t Normal Trade RelationsBackground Since the initial warming of U. S. -China relations in the early 1970s, policymakers have had difficulty balancing conflicting U. S. policy concerns in the Peoples’ Republic of China.
From Nixon to Clinton, presidents have had to reconcile security and human rights concerns with corporations’ desires for expanded economic relations between the two countries. While the U. S. regularly objects to China’s human rights violations, the Chinese government counters with complaints that the American concerns represent unwarranted American intrusion into its internal affairs. In 1989 the Tiananmen Square massacre drew public attention to the inconsistent character of U. S.Order now
-China policy. A wave of public indignation with China’s repressive practices forced the Bush administration to adopt a sterner posture toward human rights violations and to impose sanctions, including restrictions on bilateral and multilateral aid. But these measures have not satisfied some critics of China’s human rights practices, who contend that the U. S. should apply even more rigid trade restrictions against China.
Specifically, some critics insist that the U. S. government not give China “permanent normal trade relations” status, which would free China’s government from an annual review of its human rights record by Congress. Many critics say PNTR standing should be linked to improvements in China’s human and labor rights practices – a policy that has been rejected by the Clinton administration. Rather than denying China normal trading status because of human rights violations, the Clinton administration has opted for a policy of “comprehensive engagement,” which holds that long-term U.
S. goals such as human rights improvement are more likely to be achieved through sustained contact and open trading than by further isolating China. Yet Chinese human rights practices, including respect for political and labor rights, continue to fall well below internationally accepted standards. In perhaps the stickiest issue, the White House warned last week that there was little chance of PNTR for China without legislation setting up a watchdog commission to monitor Beijing’s human rights practices. China, however opposes any plans by the U.
S. to monitor human rights as a condition to granting PNTR. American businesses should not be coddled at the expense of human rights. Despite expressions of concern for human rights conditions, the U. S. government has allowed narrow economic interests, particularly those of corporate investors, to guide its China policy.
So far, the U. S. government has been unwilling to jeopardize U. S. economic relations by adopting stricter human rights conditions on aid and trade. China’s trade status is currently reviewed annually by Congress.
By establishing permanent normal trade relations and doing away with the annual vote, the U. S. will give up its leverage over China’s human rights policies. Permanent normal relations should not be granted until long-term progress is made on human rights in China. The United States government has no authority to sit in judgment on the human rights records of other governments, especially given the U. S.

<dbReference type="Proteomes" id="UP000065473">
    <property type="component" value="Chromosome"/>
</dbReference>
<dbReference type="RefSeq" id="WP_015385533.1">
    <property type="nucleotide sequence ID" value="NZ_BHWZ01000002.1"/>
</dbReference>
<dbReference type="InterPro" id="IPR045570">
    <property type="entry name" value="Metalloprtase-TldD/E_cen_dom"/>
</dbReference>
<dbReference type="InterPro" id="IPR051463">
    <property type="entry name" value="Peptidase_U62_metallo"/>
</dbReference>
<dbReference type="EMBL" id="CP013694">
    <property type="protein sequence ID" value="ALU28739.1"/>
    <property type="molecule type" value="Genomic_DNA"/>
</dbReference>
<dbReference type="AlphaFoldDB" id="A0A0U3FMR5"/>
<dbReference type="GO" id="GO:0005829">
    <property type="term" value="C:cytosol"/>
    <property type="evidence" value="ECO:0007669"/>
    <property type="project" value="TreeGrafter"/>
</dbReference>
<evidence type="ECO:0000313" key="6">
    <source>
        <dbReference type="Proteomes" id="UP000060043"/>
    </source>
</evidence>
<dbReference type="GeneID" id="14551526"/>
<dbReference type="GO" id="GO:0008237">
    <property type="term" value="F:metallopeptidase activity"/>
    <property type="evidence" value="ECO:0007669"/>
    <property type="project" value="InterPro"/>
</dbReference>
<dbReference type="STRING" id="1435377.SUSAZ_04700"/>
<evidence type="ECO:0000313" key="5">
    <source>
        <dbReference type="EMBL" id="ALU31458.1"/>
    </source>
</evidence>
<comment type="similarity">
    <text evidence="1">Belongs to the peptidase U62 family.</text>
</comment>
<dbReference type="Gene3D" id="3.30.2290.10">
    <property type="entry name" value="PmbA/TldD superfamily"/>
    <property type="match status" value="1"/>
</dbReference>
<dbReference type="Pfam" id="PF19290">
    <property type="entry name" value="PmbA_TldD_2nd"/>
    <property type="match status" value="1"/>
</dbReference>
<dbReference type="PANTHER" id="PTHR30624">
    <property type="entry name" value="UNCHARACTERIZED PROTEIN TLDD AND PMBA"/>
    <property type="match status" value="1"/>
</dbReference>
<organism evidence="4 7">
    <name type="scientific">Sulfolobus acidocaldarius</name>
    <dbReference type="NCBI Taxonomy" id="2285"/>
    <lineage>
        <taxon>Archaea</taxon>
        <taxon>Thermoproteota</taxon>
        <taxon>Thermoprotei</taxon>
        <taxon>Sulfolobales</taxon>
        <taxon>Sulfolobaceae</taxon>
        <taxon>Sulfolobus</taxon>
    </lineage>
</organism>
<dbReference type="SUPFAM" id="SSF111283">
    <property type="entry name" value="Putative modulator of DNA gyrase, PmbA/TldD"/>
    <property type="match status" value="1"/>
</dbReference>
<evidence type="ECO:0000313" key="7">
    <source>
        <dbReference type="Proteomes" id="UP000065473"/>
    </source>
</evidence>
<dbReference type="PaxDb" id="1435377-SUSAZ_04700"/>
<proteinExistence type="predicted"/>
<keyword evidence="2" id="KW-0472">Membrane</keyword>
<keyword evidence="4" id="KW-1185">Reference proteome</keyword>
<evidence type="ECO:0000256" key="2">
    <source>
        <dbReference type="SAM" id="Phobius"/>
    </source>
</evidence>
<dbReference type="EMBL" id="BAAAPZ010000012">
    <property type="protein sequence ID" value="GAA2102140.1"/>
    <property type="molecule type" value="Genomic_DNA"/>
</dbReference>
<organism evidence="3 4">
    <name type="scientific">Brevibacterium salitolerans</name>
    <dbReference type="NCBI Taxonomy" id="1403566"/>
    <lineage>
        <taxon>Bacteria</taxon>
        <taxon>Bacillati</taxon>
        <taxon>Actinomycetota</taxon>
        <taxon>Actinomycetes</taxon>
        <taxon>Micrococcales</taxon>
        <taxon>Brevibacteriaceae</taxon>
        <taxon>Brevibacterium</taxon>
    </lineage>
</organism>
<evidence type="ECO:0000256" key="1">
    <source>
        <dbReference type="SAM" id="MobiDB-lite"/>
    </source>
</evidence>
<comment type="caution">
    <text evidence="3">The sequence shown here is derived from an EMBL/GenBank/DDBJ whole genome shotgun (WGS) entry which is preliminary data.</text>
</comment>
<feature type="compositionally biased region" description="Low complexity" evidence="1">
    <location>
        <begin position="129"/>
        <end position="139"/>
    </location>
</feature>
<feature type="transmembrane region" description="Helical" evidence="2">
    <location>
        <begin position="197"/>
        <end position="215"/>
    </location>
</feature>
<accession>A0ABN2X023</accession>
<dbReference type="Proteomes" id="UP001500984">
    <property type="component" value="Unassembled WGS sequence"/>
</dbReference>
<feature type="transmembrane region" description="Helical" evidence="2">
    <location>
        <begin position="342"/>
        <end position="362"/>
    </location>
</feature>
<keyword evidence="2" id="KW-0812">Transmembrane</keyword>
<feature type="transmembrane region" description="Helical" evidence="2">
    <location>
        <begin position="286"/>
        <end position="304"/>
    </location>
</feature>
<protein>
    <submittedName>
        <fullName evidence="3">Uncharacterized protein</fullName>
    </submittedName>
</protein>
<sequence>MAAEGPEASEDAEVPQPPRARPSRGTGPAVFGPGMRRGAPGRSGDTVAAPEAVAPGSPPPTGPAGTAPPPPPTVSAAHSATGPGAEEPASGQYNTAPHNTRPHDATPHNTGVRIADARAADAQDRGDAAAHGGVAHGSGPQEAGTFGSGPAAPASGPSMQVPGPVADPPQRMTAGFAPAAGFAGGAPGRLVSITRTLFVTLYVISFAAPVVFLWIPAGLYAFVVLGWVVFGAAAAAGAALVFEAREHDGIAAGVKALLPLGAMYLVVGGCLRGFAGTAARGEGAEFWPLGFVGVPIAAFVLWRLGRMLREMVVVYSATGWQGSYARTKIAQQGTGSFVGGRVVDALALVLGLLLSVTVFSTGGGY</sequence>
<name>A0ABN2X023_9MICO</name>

government’s own complicity in some human rights violations in foreign lands. You don’t have to embrace a government or its policies to engage in trade. If trade were a beauty contest, we’d trade only with a small group of nations that mirror our own society, and would be in a virtual cold war with the rest. Furthermore, U.
S. imposed trade barriers are unlikely to change the policies of China’s communist leaders. The most powerful force for labor, human rights, and the environment is economic liberalization and global market forces. Growth and rising income give workers the chance to improve their lives.
In 1994 President Clinton officially delinked trade and human rights in China. According to Human Rights Watch, every year since “delinkage”, human rights conditions in China have gotten worse. According to Amnesty International’s 1999 China Report: “Hundreds, possibly thousands, of activists and suspected opponents of the government were detained during the year. Thousands of political prisoners jailed in previous years remained imprisoned. Some had been sentenced after unfair trials, others were still held without charge or trial. .
. . Torture and ill-treatment remained endemic, in some cases resulting in death. ” According to the U.
S. State Department’s 1998 China Human Rights Report: “The Government continued to commit widespread and well-documented human rights abuses, in violation of internationally accepted norms. ..Abuses included instances of extrajudicial killings, torture, and mistreatment of .